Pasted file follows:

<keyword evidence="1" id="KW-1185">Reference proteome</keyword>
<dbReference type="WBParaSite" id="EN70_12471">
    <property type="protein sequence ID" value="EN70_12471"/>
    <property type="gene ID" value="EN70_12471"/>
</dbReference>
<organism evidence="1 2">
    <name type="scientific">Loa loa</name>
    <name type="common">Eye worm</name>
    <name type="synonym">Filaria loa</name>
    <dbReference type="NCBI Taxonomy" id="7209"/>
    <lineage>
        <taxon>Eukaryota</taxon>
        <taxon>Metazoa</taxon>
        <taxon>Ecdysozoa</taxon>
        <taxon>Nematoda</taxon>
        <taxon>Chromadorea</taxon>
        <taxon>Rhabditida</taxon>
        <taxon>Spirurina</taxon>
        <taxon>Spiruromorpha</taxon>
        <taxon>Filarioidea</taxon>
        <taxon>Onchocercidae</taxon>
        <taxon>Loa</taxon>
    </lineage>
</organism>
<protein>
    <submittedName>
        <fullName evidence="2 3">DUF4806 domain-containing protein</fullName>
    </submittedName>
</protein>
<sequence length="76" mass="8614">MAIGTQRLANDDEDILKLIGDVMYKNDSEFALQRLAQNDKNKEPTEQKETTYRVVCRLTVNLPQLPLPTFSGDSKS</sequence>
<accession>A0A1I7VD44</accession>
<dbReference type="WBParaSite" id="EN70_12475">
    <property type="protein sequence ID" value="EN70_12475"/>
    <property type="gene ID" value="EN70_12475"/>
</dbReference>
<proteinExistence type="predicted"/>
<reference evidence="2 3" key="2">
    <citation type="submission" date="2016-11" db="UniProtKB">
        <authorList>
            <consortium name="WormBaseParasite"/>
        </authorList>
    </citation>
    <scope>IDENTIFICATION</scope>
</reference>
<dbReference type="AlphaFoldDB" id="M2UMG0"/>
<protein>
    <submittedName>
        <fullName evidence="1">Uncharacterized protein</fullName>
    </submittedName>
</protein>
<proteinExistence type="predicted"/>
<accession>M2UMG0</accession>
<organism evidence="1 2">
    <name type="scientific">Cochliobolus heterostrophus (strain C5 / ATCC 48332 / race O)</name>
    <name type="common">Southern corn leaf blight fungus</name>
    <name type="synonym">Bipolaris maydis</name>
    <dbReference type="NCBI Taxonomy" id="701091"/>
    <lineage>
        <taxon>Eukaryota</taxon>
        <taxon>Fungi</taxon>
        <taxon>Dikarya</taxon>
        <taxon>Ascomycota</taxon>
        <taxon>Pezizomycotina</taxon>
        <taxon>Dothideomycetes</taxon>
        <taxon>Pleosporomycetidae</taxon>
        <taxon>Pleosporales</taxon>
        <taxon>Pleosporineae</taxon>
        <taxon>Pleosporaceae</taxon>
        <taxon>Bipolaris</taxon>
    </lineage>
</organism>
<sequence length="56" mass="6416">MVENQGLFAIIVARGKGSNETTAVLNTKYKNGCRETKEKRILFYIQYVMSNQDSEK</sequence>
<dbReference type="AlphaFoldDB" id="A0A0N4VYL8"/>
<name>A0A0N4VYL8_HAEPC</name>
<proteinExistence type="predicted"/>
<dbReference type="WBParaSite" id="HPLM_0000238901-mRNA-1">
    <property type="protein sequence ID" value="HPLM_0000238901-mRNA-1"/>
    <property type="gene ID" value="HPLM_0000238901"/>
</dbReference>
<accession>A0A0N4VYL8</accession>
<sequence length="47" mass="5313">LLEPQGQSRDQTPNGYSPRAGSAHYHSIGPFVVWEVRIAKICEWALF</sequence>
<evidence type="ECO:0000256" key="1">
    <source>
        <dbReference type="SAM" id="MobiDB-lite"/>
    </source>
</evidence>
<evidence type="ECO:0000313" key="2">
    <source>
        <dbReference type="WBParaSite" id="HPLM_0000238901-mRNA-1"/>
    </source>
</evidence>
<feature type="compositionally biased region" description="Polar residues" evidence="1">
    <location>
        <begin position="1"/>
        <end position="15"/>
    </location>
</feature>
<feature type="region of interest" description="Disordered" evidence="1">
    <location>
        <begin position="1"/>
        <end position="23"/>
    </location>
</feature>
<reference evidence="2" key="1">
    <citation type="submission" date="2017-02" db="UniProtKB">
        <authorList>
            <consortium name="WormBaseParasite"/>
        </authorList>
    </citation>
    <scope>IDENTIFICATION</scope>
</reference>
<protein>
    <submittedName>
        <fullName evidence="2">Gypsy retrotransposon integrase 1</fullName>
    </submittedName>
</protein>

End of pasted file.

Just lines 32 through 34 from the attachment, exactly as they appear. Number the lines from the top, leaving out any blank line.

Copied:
<dbReference type="WBParaSite" id="EN70_12475">
    <property type="protein sequence ID" value="EN70_12475"/>
    <property type="gene ID" value="EN70_12475"/>